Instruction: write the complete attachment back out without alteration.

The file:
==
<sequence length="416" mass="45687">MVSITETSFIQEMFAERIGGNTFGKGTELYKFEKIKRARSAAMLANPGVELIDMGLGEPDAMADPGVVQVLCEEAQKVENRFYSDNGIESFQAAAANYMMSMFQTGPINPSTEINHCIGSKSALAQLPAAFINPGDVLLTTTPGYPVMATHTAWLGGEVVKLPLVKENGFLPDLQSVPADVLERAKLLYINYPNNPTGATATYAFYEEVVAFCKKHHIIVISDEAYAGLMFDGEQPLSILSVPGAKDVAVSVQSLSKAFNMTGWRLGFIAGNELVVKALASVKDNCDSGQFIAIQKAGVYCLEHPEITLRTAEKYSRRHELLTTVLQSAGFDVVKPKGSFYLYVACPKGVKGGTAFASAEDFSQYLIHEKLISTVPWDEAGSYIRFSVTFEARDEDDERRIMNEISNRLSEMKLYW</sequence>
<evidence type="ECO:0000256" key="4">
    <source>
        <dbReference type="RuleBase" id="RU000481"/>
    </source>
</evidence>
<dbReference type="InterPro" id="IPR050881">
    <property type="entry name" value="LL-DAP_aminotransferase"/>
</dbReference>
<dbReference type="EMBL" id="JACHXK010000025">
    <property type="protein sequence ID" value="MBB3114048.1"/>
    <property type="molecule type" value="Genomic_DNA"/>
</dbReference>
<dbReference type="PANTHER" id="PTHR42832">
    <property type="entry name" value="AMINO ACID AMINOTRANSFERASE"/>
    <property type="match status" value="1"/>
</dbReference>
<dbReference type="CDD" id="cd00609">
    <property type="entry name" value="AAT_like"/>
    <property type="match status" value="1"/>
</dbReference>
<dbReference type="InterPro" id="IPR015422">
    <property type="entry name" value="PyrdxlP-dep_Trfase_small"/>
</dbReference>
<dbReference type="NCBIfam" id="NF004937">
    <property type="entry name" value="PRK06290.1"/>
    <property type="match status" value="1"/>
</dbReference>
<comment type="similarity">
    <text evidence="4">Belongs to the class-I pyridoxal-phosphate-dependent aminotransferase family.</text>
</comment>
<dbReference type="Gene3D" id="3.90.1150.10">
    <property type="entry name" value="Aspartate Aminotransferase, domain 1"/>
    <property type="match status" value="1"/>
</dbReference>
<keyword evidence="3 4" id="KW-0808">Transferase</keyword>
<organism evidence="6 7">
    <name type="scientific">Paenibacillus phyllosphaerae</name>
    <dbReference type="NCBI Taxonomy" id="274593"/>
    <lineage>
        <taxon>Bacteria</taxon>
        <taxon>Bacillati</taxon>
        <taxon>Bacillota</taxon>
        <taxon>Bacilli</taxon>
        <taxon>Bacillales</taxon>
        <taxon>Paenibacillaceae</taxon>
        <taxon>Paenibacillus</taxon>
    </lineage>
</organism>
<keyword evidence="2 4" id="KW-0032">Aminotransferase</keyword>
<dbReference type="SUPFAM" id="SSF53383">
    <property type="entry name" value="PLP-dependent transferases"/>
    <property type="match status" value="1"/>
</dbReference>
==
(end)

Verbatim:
<sequence length="416" mass="45687">MVSITETSFIQEMFAERIGGNTFGKGTELYKFEKIKRARSAAMLANPGVELIDMGLGEPDAMADPGVVQVLCEEAQKVENRFYSDNGIESFQAAAANYMMSMFQTGPINPSTEINHCIGSKSALAQLPAAFINPGDVLLTTTPGYPVMATHTAWLGGEVVKLPLVKENGFLPDLQSVPADVLERAKLLYINYPNNPTGATATYAFYEEVVAFCKKHHIIVISDEAYAGLMFDGEQPLSILSVPGAKDVAVSVQSLSKAFNMTGWRLGFIAGNELVVKALASVKDNCDSGQFIAIQKAGVYCLEHPEITLRTAEKYSRRHELLTTVLQSAGFDVVKPKGSFYLYVACPKGVKGGTAFASAEDFSQYLIHEKLISTVPWDEAGSYIRFSVTFEARDEDDERRIMNEISNRLSEMKLYW</sequence>
<evidence type="ECO:0000256" key="4">
    <source>
        <dbReference type="RuleBase" id="RU000481"/>
    </source>
</evidence>
<dbReference type="InterPro" id="IPR050881">
    <property type="entry name" value="LL-DAP_aminotransferase"/>
</dbReference>
<dbReference type="EMBL" id="JACHXK010000025">
    <property type="protein sequence ID" value="MBB3114048.1"/>
    <property type="molecule type" value="Genomic_DNA"/>
</dbReference>
<dbReference type="PANTHER" id="PTHR42832">
    <property type="entry name" value="AMINO ACID AMINOTRANSFERASE"/>
    <property type="match status" value="1"/>
</dbReference>
<dbReference type="CDD" id="cd00609">
    <property type="entry name" value="AAT_like"/>
    <property type="match status" value="1"/>
</dbReference>
<dbReference type="InterPro" id="IPR015422">
    <property type="entry name" value="PyrdxlP-dep_Trfase_small"/>
</dbReference>
<dbReference type="NCBIfam" id="NF004937">
    <property type="entry name" value="PRK06290.1"/>
    <property type="match status" value="1"/>
</dbReference>
<comment type="similarity">
    <text evidence="4">Belongs to the class-I pyridoxal-phosphate-dependent aminotransferase family.</text>
</comment>
<dbReference type="Gene3D" id="3.90.1150.10">
    <property type="entry name" value="Aspartate Aminotransferase, domain 1"/>
    <property type="match status" value="1"/>
</dbReference>
<keyword evidence="3 4" id="KW-0808">Transferase</keyword>
<organism evidence="6 7">
    <name type="scientific">Paenibacillus phyllosphaerae</name>
    <dbReference type="NCBI Taxonomy" id="274593"/>
    <lineage>
        <taxon>Bacteria</taxon>
        <taxon>Bacillati</taxon>
        <taxon>Bacillota</taxon>
        <taxon>Bacilli</taxon>
        <taxon>Bacillales</taxon>
        <taxon>Paenibacillaceae</taxon>
        <taxon>Paenibacillus</taxon>
    </lineage>
</organism>
<keyword evidence="2 4" id="KW-0032">Aminotransferase</keyword>
<dbReference type="SUPFAM" id="SSF53383">
    <property type="entry name" value="PLP-dependent transferases"/>
    <property type="match status" value="1"/>
</dbReference>